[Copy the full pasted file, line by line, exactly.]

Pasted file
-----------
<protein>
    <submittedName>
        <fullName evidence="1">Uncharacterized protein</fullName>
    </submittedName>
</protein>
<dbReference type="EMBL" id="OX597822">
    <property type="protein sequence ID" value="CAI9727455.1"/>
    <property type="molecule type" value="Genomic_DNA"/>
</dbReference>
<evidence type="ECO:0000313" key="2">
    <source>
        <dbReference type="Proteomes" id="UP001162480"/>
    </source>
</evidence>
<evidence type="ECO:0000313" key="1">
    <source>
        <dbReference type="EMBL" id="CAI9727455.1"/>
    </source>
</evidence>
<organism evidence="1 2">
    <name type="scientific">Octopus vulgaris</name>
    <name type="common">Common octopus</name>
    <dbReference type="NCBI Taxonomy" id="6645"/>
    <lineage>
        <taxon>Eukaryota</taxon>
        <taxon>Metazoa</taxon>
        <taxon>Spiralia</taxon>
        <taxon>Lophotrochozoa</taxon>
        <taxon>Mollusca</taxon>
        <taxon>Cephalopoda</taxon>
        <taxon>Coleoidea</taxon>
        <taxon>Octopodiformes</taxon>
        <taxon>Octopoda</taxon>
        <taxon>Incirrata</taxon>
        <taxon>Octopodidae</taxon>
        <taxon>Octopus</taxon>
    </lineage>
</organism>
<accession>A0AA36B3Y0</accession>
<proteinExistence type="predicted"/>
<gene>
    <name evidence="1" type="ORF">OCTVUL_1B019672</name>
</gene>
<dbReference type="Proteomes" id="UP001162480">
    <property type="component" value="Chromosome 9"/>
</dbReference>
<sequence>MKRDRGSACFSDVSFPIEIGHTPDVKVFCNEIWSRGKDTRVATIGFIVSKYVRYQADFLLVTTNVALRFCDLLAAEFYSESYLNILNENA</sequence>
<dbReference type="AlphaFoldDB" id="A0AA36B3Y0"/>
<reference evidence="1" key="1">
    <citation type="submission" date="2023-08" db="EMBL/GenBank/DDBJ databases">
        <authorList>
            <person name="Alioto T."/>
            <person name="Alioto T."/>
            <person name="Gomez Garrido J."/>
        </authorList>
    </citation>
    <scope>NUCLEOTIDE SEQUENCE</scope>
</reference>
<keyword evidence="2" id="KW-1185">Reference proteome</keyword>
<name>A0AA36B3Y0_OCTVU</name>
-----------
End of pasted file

<protein>
    <submittedName>
        <fullName evidence="1">Uncharacterized protein</fullName>
    </submittedName>
</protein>
<dbReference type="EMBL" id="OX597822">
    <property type="protein sequence ID" value="CAI9727455.1"/>
    <property type="molecule type" value="Genomic_DNA"/>
</dbReference>
<evidence type="ECO:0000313" key="2">
    <source>
        <dbReference type="Proteomes" id="UP001162480"/>
    </source>
</evidence>
<evidence type="ECO:0000313" key="1">
    <source>
        <dbReference type="EMBL" id="CAI9727455.1"/>
    </source>
</evidence>
<organism evidence="1 2">
    <name type="scientific">Octopus vulgaris</name>
    <name type="common">Common octopus</name>
    <dbReference type="NCBI Taxonomy" id="6645"/>
    <lineage>
        <taxon>Eukaryota</taxon>
        <taxon>Metazoa</taxon>
        <taxon>Spiralia</taxon>
        <taxon>Lophotrochozoa</taxon>
        <taxon>Mollusca</taxon>
        <taxon>Cephalopoda</taxon>
        <taxon>Coleoidea</taxon>
        <taxon>Octopodiformes</taxon>
        <taxon>Octopoda</taxon>
        <taxon>Incirrata</taxon>
        <taxon>Octopodidae</taxon>
        <taxon>Octopus</taxon>
    </lineage>
</organism>
<accession>A0AA36B3Y0</accession>
<proteinExistence type="predicted"/>
<gene>
    <name evidence="1" type="ORF">OCTVUL_1B019672</name>
</gene>
<dbReference type="Proteomes" id="UP001162480">
    <property type="component" value="Chromosome 9"/>
</dbReference>
<sequence>MKRDRGSACFSDVSFPIEIGHTPDVKVFCNEIWSRGKDTRVATIGFIVSKYVRYQADFLLVTTNVALRFCDLLAAEFYSESYLNILNENA</sequence>
<dbReference type="AlphaFoldDB" id="A0AA36B3Y0"/>
<reference evidence="1" key="1">
    <citation type="submission" date="2023-08" db="EMBL/GenBank/DDBJ databases">
        <authorList>
            <person name="Alioto T."/>
            <person name="Alioto T."/>
            <person name="Gomez Garrido J."/>
        </authorList>
    </citation>
    <scope>NUCLEOTIDE SEQUENCE</scope>
</reference>
<keyword evidence="2" id="KW-1185">Reference proteome</keyword>
<name>A0AA36B3Y0_OCTVU</name>